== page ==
Chapatis (quicker, cheaper, healthier than Naan and the easiest bread you will ever make!)

In 2009 I was privileged to spend a few months working in South India. India is a huge country and there is a massive variation in cuisine between the regions. We stayed in Tamil Nadu and Karnataka but also spent some weekends in Kerala. Every meal we had was very different but the one constant was chapatis (and lime pickle).

Chapatis are to South Indians what a sliced loaf is to the British. With rice it is the staple carbohydrate and I am completely converted. I do enjoy other Indian bread such as naan and paratha but chapatis always take me back to Gudalur in the Nilgiris Hills of north eastern Tamil Nadu. They are soft and thin (closer to a tortilla than a naan) and you can therefore fill them with whatever you are eating.

They are also so simple to make, are whole grain, fat free and very cheap!

Even if you have never made any sort of bread before do not be intimidated. The recipe I was taught in Gudalur requires only one ingredient (and water), no yeast and only a frying pan to cook.

As flour is the only ingredient, you get better results with higher quality flour, I prefer the stone ground type as it has a bit more texture. It’s a rustic bread so don’t worry too much about the shape or getting the thickness perfect.

Plain Chapatis


  • Whole meal flour (approx. 200g per person will make about 3 each)
  • Tap water


  1. Pour your flour into a clean dry work surface.
  2. Make a small dent in the middle of the mound and add some water.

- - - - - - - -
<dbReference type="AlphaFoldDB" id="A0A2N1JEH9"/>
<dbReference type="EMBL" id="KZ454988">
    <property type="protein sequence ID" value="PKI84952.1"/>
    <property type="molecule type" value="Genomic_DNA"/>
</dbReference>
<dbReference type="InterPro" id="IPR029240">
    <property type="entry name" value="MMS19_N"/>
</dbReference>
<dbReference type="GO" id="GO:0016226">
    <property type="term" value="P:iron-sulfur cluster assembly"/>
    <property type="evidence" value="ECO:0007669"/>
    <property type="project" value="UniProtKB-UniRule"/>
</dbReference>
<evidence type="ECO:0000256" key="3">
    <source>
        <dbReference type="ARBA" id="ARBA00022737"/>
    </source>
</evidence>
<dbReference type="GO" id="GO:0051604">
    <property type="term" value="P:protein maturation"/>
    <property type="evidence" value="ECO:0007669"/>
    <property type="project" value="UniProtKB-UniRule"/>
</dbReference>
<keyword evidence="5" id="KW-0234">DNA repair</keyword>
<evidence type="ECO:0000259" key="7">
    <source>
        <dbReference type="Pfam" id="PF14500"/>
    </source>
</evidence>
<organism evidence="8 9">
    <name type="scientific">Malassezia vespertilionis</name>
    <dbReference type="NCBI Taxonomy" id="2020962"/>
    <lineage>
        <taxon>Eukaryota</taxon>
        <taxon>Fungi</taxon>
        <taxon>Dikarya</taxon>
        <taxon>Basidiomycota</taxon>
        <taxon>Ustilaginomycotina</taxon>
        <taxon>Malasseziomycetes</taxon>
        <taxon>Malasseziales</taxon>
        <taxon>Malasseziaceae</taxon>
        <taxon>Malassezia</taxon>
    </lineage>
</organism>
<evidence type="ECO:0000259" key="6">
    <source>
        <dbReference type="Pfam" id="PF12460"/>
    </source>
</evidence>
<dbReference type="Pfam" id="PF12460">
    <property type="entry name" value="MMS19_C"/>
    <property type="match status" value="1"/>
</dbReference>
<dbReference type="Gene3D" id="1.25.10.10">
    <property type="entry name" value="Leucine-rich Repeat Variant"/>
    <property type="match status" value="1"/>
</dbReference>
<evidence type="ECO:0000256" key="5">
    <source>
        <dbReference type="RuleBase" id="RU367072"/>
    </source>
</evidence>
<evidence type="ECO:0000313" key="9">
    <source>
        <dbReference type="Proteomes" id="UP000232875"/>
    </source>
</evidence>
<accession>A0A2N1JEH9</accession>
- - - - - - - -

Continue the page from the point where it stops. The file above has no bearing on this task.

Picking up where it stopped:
3. Work with your hands until the water has worked into the flour.
  4. Add more water small amounts at a time until the flour has come together to form a dough.
  5. It shouldn’t be too wet. At this stage you should be able to work it without it sticking to your hands or the work surface.
  6. Knead for a five minutes.
  7. Cover in cling film and rest for 1/2 hour.
  8. Divide into portions (about the size of a tangerine). Roll into balls: if they are round at this stage they will be round once rolled.
  9. Roll out until 2-3mm thick. Use some flour to stop sticking if necessary.
  10. In a dry pan cook the chapatis on a medium-high heat.
  11. Once air bubbles start to rise flip them and do the same.
  12. Put in a cloth covered bowl to keep warm.
  13. Repeat with all your chapatis.
  14. Enjoy fresh with whatever Indian food you feel like cooking. Best to eat with your hands and include some Indian pickles/raita/yoghurt! Great with a cool beer (Kingfisher is my favourite Indian beer as this was the one available where we were).

Note: they should catch slightly so that each chapati should be speckled with bubbles the tops of which should be slightly burnt. This is important for the smoky flavour!

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